Let Me Convince You: The Electoral College Must Go

The Electoral College has outlived its usefulness. For the many of you who are assuming that this article is only in reaction to Trump’s electoral victory, you are exactly right. I think that the Founding Fathers created the Electoral College to prevent people like Trump from becoming President. Election day was disappointing for me, but as I went to bed the morning of the 9th, after hours of watching the initial results pour in, my only comfort was that the American people had spoken. Who was I to stifle democracy, despite my deep-seated reservations about Donald Trump?

But that’s just it. The Electoral College does not represent the voice of the people. After all the votes were counted,  Hillary Clinton received 2,865,075 votes more than the current President. That is a more votes than the populations of North Dakota, D.C., Vermont, and Wyoming combined. Despite the disparity in the popular vote, Trump received 306 electoral votes to Hillary’s 232. Why do we even have the Electoral College, if it does not reflect the will of the people?

Let’s take a look at this phenomenon. The Electoral College was created in Article II of the Constitution in 1787, with two problems in mind.  

First, the Founding Fathers wanted to balance the influence of big states and small states.  Through the electoral system they created incentives for candidates to campaign in smaller states rather than just large ones, making candidates accountable to the whole nation.  For instance, through the electoral system, 1 electoral vote in Wyoming is worth about 3 times as much as a 1 vote in California.

But rather than preserve the influence of small states, the electoral system only shifted influence to swing states, which means that most states are ignored anyway.

Second, the Founding Fathers feared the ‘Tyranny of the Majority.’ They anticipated that fickle minds and the passions of the masses could easily be manipulated by demagogues (like Trump), to the detriment of the minority of Americans. Alexander Hamilton(now a rising Broadway star) believed that the average American citizen could not make intelligent and informed decisions about who should be President. Therefore, a small group of educated men would be trusted with the responsibility of choosing a president.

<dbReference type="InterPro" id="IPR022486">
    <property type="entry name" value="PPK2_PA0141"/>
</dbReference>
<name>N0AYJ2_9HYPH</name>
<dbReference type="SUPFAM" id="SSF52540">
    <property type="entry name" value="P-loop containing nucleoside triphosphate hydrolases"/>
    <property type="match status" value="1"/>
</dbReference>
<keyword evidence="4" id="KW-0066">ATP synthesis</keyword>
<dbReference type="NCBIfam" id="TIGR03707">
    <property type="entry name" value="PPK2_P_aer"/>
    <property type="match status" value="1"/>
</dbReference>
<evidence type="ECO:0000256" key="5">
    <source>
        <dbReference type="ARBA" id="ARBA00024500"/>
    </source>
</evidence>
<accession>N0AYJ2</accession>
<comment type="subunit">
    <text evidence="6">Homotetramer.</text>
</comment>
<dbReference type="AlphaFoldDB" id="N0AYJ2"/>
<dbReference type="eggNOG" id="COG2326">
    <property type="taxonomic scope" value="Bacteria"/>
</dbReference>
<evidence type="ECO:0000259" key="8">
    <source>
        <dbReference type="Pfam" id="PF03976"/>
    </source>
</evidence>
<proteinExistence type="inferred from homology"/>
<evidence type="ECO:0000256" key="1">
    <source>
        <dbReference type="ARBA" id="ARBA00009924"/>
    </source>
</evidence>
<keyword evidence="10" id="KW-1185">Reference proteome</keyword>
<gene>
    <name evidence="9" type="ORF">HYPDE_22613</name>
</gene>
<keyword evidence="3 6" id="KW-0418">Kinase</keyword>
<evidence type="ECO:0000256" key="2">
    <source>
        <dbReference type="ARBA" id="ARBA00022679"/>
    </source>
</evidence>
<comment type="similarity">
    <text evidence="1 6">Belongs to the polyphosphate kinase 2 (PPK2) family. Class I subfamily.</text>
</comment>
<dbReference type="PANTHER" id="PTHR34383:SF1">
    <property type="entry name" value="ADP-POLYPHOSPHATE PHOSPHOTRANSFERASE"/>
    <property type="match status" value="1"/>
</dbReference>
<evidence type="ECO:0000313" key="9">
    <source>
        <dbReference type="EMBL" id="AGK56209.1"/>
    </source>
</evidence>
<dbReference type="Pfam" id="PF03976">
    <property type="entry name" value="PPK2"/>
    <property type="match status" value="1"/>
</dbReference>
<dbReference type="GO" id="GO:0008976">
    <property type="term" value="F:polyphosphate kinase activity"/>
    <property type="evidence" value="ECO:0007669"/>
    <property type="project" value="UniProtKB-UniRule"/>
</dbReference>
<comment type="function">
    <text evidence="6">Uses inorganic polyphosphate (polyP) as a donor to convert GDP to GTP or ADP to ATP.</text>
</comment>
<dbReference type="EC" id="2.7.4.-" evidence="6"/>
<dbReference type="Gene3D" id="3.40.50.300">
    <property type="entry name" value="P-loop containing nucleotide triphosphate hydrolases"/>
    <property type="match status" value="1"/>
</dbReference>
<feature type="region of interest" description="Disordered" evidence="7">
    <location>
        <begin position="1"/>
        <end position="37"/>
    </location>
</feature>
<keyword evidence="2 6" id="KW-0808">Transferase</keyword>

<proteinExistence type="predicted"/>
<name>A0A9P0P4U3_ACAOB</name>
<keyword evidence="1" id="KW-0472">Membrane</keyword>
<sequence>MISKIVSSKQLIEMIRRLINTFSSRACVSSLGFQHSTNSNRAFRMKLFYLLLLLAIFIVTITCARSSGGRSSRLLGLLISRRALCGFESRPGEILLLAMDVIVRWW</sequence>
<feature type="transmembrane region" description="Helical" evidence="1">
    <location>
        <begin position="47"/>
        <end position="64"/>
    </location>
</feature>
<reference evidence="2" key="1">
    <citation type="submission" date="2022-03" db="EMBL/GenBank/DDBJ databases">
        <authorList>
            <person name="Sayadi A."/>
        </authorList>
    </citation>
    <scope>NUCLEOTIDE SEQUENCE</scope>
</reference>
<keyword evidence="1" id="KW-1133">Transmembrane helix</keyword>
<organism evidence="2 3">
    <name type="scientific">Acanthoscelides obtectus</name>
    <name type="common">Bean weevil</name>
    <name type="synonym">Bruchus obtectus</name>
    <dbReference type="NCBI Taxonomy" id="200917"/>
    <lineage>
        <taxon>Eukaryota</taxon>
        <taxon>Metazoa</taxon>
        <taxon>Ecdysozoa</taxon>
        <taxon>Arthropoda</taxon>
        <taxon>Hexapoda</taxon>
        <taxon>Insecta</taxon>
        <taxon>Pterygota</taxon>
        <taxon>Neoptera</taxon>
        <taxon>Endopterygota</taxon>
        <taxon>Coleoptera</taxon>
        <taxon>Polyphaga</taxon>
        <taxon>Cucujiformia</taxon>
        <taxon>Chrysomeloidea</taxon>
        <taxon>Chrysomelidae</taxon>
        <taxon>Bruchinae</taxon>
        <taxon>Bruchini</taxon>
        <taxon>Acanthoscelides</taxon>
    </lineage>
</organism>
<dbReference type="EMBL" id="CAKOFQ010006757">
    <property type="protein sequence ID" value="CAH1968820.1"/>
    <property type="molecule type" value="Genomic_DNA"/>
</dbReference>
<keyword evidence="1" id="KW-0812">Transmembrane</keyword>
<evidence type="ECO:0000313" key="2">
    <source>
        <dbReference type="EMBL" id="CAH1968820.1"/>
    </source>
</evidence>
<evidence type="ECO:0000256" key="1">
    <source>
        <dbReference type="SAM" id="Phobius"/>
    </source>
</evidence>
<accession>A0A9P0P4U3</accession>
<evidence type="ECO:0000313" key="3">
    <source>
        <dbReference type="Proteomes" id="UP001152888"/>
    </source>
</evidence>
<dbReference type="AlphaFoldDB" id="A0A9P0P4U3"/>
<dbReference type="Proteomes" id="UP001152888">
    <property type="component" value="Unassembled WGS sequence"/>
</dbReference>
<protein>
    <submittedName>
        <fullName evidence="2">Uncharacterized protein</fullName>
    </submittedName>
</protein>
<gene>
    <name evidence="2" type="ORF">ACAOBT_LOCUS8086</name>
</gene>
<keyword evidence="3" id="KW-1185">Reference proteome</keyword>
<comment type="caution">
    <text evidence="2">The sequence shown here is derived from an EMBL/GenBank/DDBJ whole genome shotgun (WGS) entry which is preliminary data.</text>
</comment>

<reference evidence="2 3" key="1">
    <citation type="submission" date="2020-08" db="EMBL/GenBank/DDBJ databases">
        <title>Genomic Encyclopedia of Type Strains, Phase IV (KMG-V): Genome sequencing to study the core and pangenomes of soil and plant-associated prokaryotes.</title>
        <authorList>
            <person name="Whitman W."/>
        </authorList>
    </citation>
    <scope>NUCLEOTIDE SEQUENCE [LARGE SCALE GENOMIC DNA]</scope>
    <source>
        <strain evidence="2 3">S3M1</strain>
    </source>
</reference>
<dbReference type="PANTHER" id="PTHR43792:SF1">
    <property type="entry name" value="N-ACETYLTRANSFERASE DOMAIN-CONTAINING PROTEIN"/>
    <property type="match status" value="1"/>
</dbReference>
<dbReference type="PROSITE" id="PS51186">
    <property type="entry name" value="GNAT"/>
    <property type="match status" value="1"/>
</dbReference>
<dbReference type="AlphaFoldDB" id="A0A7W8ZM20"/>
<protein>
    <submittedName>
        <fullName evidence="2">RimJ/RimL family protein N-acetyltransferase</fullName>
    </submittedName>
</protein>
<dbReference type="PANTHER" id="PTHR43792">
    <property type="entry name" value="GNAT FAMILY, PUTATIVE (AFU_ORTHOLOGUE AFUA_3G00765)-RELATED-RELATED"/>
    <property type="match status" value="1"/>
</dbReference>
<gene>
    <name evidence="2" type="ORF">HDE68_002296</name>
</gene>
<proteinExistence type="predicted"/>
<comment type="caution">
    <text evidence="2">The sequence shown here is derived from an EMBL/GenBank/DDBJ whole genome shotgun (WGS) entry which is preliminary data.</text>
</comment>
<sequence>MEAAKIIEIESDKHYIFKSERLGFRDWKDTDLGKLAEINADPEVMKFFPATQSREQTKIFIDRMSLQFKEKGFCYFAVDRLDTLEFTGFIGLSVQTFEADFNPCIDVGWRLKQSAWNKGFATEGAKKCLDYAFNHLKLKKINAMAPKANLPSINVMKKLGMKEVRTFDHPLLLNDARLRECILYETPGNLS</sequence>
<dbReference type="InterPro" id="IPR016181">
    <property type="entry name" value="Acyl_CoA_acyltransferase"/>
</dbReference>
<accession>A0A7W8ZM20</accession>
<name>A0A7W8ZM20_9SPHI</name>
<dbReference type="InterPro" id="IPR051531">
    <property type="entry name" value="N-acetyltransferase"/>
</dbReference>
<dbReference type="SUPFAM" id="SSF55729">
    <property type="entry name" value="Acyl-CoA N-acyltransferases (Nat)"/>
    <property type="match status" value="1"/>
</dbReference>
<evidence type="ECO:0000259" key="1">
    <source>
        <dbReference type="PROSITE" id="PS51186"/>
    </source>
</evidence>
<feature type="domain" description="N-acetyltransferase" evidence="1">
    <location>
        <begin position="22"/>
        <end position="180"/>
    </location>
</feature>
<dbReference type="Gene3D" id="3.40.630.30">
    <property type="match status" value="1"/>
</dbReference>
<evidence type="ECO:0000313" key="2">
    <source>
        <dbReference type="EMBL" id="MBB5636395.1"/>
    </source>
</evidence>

Hamilton faced a different reality than the one we face. In the 1780’s, information moved slowly from place to place, literacy rates were low, and only a tiny portion of society could vote. However, in today’s world of smartphones, wifi, and flexible fingers, knowledge is only a tap away. With minimal effort, we modern humanswho form a diverse base of voterscan know the political platforms of all candidates instantly. Hopefully this allows us to make rational presidential choices.

Alexander Hamilton also argued that the Electoral College would ensure “that the office of President will never fall to the lot of any man who is not in an eminent degree endowed with the requisite qualification.” Donald Trump is this type of man; his arguments appeal more to our popular whims than our rationality. Hamilton stressed that “talents for low intrigue, and the little arts of popularity” would not be sufficient to gain a person the presidency; take note @realdonaldtrump. Hamilton further believed that the Electoral College would choose candidates known for their ability and virtue. I recognize that the 2016 Election was not renown for its virtuous candidates, however if a less than qualified candidate became president-elect, we should have been able to rely upon the Electoral College to prevent him or her from gaining the Presidency. Unfortunately, this was not the case.

Not only has the Electoral College ensured that a demagogue has gained the presidency, but it has done so despite the majority of Americans seeing through him. The American people passed the test. You, the people, did not choose a populist; in fact, you opposed him. You passed the test, the Electoral College didn’t. It’s time to trust you.

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Brett Sherwood

Brett Sherwood is a senior majoring in political science and minoring in Russian. He loves learning about politics and history, particularly in Eastern Europe and Russia as he feels that that area of the world is full of rich tradition, culture, and intriguing history. Brett is a huge Liverpool Football Club fan! You’ll Never Walk Alone! He loves movies, books, music, and everything else that a normal human being should enjoy. After college, he hopes to find a job in the government or with a non-profit organization, but he’ll settle for anything that provides him enough money to eat and read.